This income summary should show you what the major problem is. Where is the shortfall of cash? What can you do about it? Obviously, all problems would be solved if you had more gross income at the top line, but that may not be easy to increase quickly in a sustainable manner. Of course, you can work on increasing sales over time, but you need your practice to be on solid ground now. That means working within a budget.
Take action in a big way
To overcome a long-standing pattern of financial shortfalls, you must change some habits. Some corrective actions may be unpleasant, but so is living with debt collectors, suppliers who stop doing business with you and worrying about bankruptcy. So make a vow to make some major changes and remind yourself that they should be temporary. When you see some cash accumulating in your checking account at the end of the month, and it remains there and keeps growing, you can return to spending more on yourself and on the practice again.
• Consider borrowing from a bank to help pay for business operations in the short term. Talk to your bank about consolidating existing loans and borrowing funds to help you catch up. But you will need to show some good financial records and have a good plan for correcting the shortfall in the future.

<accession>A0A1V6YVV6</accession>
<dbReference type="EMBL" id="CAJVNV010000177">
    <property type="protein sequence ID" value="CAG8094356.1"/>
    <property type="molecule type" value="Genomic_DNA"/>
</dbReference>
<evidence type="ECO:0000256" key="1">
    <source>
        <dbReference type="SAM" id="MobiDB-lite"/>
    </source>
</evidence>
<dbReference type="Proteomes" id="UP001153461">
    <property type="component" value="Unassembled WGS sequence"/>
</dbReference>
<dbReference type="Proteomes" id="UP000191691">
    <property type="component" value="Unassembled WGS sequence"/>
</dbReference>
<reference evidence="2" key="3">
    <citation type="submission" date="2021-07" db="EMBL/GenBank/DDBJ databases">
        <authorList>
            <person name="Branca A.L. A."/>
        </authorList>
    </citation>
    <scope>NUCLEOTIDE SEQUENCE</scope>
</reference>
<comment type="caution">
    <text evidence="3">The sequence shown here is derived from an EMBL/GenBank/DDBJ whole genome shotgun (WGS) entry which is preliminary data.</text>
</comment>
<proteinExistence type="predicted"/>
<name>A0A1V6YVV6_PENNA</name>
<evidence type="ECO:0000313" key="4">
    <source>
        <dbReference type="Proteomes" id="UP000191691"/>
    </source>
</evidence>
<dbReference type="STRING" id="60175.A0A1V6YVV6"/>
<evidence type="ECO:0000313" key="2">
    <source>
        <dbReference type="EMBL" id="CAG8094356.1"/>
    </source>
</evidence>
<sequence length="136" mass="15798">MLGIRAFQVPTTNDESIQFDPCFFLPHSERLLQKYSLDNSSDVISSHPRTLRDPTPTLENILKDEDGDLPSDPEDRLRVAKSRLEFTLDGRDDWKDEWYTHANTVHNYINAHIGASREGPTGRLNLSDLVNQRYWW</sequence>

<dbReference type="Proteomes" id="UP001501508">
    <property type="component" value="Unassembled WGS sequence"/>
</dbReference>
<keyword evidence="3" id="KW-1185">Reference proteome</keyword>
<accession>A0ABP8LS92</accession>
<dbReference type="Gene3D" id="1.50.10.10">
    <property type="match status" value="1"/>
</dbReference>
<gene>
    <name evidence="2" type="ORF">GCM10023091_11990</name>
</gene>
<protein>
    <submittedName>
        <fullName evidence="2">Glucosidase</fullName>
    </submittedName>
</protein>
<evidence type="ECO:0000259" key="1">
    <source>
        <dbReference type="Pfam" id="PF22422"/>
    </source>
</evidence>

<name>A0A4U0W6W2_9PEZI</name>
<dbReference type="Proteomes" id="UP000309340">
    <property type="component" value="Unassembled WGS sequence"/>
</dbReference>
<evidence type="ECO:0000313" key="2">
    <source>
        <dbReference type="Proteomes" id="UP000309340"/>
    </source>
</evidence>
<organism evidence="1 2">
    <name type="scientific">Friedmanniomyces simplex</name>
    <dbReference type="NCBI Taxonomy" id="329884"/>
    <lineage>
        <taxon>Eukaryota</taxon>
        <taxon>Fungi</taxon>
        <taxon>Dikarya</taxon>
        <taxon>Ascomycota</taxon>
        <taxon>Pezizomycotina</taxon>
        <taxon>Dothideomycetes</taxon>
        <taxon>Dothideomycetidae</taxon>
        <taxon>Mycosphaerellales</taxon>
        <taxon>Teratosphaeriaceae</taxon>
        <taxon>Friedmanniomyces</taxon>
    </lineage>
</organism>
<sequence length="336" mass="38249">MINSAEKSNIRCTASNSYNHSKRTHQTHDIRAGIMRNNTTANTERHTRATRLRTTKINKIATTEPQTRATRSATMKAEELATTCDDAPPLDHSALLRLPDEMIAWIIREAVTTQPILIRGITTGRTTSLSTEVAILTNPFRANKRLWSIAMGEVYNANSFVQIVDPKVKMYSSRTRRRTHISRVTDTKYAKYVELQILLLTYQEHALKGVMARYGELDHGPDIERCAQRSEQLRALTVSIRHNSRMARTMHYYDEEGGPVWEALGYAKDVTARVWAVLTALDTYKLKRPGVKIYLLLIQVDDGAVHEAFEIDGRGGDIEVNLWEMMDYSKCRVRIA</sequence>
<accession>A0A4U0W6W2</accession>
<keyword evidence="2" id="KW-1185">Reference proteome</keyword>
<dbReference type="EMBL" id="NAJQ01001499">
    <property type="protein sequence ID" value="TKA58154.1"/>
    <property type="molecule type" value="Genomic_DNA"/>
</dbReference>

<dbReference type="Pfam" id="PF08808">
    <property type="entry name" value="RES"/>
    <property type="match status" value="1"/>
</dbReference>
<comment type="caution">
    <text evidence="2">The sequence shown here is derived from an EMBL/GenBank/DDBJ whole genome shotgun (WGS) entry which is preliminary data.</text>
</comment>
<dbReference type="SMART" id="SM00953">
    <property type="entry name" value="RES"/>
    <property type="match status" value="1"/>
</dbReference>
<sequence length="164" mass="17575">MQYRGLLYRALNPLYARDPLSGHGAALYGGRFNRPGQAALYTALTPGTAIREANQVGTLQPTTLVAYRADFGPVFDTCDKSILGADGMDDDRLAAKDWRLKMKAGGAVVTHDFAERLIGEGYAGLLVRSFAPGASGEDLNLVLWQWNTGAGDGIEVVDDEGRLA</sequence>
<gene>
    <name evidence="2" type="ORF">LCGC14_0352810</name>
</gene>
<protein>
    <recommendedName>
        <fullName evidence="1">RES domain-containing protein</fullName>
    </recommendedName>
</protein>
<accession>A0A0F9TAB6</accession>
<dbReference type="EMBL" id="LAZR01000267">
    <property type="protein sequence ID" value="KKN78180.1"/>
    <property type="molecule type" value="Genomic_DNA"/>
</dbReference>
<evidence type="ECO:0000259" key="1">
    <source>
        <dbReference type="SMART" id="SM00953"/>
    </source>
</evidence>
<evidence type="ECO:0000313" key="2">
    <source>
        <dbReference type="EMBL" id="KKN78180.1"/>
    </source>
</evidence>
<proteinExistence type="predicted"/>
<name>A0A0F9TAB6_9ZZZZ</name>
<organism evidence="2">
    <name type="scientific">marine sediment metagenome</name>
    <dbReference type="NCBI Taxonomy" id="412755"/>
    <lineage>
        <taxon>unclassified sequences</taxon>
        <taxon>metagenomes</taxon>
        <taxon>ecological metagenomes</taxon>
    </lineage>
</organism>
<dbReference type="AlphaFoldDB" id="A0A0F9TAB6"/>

• Correct the problem areas identified in your P&L. The first step is probably to try to cut expenses. Many expenses can’t be cut, like rent and basic staff payroll, but look at everything and do what you can. Stop buying new equipment and try to hold off on large frame inventory purchases. If you are overstaffed, you may have to lay someone off.
• Your personal income draw may be too high for your practice profits. Lowering your personal expenses may not be easy, but you can’t starve your practice by taking a draw that is bigger than it can afford. Generally, the owner is paid last after all other expenses. You get to keep what is left.
• You might find that you need to find a new optical lab vendor in order to get better deals on cost of goods. Cost of goods sold (frames, lenses and contact lenses) should not be more than 30% of your collected gross revenue.
• Try to increase your frames on consignment. Buy some lower priced frames and closeouts to fill your displays, but don’t cut out all your good brands or your sales will drop.
• Work longer hours. If you have enough patient demand, you can open yourself for more appointments. But most practices that are struggling do not have enough patient demand.
• If you don’t have enough patients, you can work on ways to increase demand, but consider taking a second job in the short term. Compress your existing patient load into fewer days that are busy and productive. Work in another practice or retail location on your other days.
See if you are collecting what you bill by running current reports of accounts receivable for patients and insurance plans. Spend a lot of time reviewing each line item and have a staff member call patients who have a balance and try to collect. Send statements every month. Also, investigate each past due balance owed by an insurance plan and either resubmit the corrected claim or call the provider help line to find out why it has not been paid.